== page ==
In line with tradition Pope Francis this holy week washes the feet of the poor. In a departure from tradition he did it in a juvenile prison in Rome. In line with tradition he will live in the Vatican. In a departure from tradition he will live not in the apostolic palace but in a small suite (Room 201) in the Vatican guest house where cardinals stay in conclave. In line with tradition he quickly reappointed the department heads of the curia. In a departure from tradition he reappointed them temporarily.
He is a man of some surprises; he does not fear the ad hoc. He’d known for at least eight years that he was a possible pope but apparently never gave a thought to the name he would take if elected. When he was, a friend implored him to remember the poor. Which made him think of Francis of Assisi.
He is not drawn to pomp and finery, but took time in his homily on Holy Thursday in St Peter’s basilica to praise and explain “the beauty . . . of liturgical things.” It is not about “trappings and fine fabrics” but reflects “the glory of our God resplendent in his people.”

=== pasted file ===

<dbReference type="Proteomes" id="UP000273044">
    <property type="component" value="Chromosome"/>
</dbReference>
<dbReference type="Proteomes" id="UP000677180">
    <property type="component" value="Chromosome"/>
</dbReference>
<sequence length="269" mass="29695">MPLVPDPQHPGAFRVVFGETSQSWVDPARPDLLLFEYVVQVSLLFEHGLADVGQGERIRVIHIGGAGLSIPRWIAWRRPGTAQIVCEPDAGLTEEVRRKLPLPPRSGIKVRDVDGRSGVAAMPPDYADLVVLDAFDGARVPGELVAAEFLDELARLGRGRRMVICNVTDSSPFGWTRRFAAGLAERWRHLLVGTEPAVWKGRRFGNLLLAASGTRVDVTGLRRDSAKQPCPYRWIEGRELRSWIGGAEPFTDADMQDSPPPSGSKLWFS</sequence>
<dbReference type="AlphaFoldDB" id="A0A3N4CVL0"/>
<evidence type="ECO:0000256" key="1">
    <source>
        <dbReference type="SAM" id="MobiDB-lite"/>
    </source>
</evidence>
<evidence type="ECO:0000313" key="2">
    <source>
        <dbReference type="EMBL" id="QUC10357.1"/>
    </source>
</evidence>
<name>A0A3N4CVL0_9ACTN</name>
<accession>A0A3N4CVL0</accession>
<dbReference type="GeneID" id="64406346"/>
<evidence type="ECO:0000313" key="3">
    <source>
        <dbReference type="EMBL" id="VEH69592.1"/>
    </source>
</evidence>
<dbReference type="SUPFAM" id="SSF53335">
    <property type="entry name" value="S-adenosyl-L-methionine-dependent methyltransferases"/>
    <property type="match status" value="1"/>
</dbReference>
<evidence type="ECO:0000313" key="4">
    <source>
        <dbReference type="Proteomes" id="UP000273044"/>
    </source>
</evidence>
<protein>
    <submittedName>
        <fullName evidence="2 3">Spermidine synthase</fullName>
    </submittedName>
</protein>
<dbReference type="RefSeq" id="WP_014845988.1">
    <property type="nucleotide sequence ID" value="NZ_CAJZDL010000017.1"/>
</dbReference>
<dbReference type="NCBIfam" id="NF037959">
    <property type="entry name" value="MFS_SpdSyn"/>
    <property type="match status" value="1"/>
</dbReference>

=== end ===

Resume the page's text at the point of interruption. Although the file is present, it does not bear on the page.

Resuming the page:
He knows the church has deep troubles, but does not see the answer as turning inward in self-examination. Havana’s Cardinal Jaime Ortega was quoted in a Cuban Catholic magazine this week saying that hours before his election, the future pope told his fellow cardinals the Vatican must turn away from self-absorption and “theological narcissism.” Instead, an embrace of others: The church must focus its energies on the “peripheries,” which Cardinal Ortega understood to be not only a geographic reference but a reference to those who feel, or have been treated as, peripheral—the poor, the damaged, the unbelieving.
Francis often refers both to the center of things and the margins. He speaks of the centrality of Christ to the church’s efforts. But he often spoke this week of “the edges” of things: The power of a good priest “overflows down to the edges.” He even spoke of the edge of Christ’s cloak. A papal tweet: “Being with Jesus demands that we go out from ourselves, and from living a tired and habitual faith.”